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10 Industries That Haven't Been This Cheap in at Least 5 Years

Sean Williams, The Motley Fool

As you're likely aware, the stock market doesn't go up in a straight line -- even if 2017 sort of made it feel like it did. The stock market regularly goes through corrections, some of which will turn into bear markets. This is an inevitable part of investing, and the price of admission if you want an opportunity to grow your wealth over time.

Likewise, no two stocks, industries, or sectors of the stock market perform the same. Some are traditionally slower growing, and therefore tend to be valued at lower historical earnings multiples. Other industries and sectors grow rather quickly and are rewarded by Wall Street with a considerably higher historic earnings multiple.

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These 10 industries are historically cheap

But regardless of whether you're looking at an industry with a single-digit forward price-to-earnings ratio (forward P/E) or one with a historically high forward P/E above 30, one thing is constant: These industries are rarely ever hovering around their historic average forward P/E for a long period of time. Finding industries that are valued well below their historic average may yield intriguing bargains.

With this in mind, I turned to market analytics firm Yardeni Research's data (as of Jan. 24, 2019) on the S&P 500's forward P/E ratios for all of its sectors and industries. Among the dozens of industries represented in the broad-based index, 10 are currently valued at a forward P/E that represents, at minimum, a five-year low. In no particular order, these industries are:

Industry  Forward P/E Lowest Forward P/E Since...
Household appliances 7.4 2011
Packaged foods 15.1 2012
Brewers 12.9 2013
Healthcare services 10.3 Lowest on record 
Biotechnology  12 2011
Construction machinery & heavy trucks 10.1 2012
Integrated telecommunication services 10.2 2009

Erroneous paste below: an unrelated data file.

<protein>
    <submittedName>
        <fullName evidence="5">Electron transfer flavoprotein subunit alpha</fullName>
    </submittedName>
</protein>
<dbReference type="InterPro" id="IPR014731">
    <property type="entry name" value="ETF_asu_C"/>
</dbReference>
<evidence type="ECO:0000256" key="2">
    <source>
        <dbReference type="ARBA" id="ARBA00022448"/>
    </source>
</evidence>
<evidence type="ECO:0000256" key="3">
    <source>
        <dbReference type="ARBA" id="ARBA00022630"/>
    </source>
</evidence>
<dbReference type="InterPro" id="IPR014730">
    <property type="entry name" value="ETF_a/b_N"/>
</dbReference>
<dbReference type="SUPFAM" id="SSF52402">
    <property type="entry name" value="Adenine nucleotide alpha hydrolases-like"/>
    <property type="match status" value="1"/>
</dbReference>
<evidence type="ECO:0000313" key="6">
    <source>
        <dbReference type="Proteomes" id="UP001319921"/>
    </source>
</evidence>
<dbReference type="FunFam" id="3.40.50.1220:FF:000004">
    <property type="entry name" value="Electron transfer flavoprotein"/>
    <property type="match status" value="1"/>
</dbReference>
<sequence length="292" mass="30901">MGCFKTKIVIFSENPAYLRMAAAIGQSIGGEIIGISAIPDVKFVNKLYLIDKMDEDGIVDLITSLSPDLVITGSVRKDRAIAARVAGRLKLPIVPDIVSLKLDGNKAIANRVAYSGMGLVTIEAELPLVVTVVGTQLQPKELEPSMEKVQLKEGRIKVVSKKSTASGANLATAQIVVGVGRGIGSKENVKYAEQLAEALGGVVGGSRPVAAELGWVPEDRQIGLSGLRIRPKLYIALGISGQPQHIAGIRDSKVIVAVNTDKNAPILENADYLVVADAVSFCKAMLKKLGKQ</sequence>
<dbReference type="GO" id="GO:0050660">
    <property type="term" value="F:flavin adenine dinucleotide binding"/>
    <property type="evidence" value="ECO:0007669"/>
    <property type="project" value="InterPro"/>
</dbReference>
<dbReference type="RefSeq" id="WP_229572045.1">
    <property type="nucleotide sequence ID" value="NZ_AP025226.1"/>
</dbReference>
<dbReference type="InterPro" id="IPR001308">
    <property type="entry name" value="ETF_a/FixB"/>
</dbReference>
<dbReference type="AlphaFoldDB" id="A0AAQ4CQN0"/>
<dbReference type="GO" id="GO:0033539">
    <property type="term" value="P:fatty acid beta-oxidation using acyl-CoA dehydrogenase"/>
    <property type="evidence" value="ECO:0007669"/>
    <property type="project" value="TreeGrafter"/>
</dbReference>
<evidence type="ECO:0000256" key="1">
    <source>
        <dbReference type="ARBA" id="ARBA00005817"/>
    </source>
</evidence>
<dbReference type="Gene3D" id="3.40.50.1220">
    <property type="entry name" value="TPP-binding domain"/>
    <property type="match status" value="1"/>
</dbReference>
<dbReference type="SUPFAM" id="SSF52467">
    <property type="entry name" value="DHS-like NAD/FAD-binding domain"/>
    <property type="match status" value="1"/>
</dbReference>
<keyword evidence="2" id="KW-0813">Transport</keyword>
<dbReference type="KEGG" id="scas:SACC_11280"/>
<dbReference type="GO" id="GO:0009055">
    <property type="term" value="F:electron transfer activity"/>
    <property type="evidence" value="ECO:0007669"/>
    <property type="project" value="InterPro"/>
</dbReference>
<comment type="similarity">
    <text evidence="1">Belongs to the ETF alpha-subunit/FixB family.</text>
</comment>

Steel  9.3 2012
Diversified chemicals  11.6 2012
Semiconductor equipment 9.6 2010

Data source: Yardeni Research. Forward P/E data as of Jan. 24, 2019. 

As you can see, investors have their choice, from traditionally slow-growth and/or cyclical companies in the household appliance and steel industries to faster-growing industries like biotechnology. While I'd encourage you to peruse all 10 of these industries, here are a few names that stand out as particularly intriguing.

AT&T (Integrated telecommunication services)

Telecom giant AT&T (NYSE: T) just delivered a fourth-quarter report that, once again, Wall Street didn't particularly care for. Video subscribers continue to disappoint following the acquisition of Time Warner, which was completed in June. But at a forward P/E of 8, AT&T is about as cheap as it's been in a decade, and there's plenty of reason to still be excited about its future.

This year we'll really see the ramp-up of 5G network rollouts, with continued heavy investment by AT&T in these considerably faster networks. Since consumers are highly data-driven, and 5G-capable smartphones are likely to hit the market sometime this late spring or summer, a long upgrade cycle is about to ensue. That's a positive for smartphone manufacturers, and it's great news for AT&T's high-margin data business.

Let's not forget that AT&T also managed to grow its cash from operations in 2018 by 15% (mostly from the Time Warner acquisition) to $43.6 billion, and is forecasting free cash flow in the neighborhood of $26 billion in 2019, with low-single-digit earnings-per-share growth. This certainly isn't the rapid growth story it once was, but AT&T is as steady as a rock, and it has a superior yield to prove it. 

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Celgene (Biotechnology)